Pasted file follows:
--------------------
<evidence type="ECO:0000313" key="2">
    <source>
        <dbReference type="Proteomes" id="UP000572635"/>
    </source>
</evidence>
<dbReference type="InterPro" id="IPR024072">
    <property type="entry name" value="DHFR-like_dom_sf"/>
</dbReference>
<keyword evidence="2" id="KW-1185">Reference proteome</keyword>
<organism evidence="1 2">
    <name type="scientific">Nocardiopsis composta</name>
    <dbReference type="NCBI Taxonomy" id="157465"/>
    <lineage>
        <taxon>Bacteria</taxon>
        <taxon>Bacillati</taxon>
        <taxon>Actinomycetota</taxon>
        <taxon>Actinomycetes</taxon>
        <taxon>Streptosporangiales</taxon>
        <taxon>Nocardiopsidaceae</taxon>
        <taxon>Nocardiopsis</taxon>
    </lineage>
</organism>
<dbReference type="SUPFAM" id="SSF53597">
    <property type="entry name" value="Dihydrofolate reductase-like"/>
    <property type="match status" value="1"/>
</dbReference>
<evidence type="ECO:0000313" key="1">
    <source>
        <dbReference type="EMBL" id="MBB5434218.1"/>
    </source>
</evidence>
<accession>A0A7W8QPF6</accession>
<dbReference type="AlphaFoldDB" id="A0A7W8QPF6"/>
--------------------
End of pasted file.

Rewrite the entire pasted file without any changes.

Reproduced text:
<evidence type="ECO:0000313" key="2">
    <source>
        <dbReference type="Proteomes" id="UP000572635"/>
    </source>
</evidence>
<dbReference type="InterPro" id="IPR024072">
    <property type="entry name" value="DHFR-like_dom_sf"/>
</dbReference>
<keyword evidence="2" id="KW-1185">Reference proteome</keyword>
<organism evidence="1 2">
    <name type="scientific">Nocardiopsis composta</name>
    <dbReference type="NCBI Taxonomy" id="157465"/>
    <lineage>
        <taxon>Bacteria</taxon>
        <taxon>Bacillati</taxon>
        <taxon>Actinomycetota</taxon>
        <taxon>Actinomycetes</taxon>
        <taxon>Streptosporangiales</taxon>
        <taxon>Nocardiopsidaceae</taxon>
        <taxon>Nocardiopsis</taxon>
    </lineage>
</organism>
<dbReference type="SUPFAM" id="SSF53597">
    <property type="entry name" value="Dihydrofolate reductase-like"/>
    <property type="match status" value="1"/>
</dbReference>
<evidence type="ECO:0000313" key="1">
    <source>
        <dbReference type="EMBL" id="MBB5434218.1"/>
    </source>
</evidence>
<accession>A0A7W8QPF6</accession>
<dbReference type="AlphaFoldDB" id="A0A7W8QPF6"/>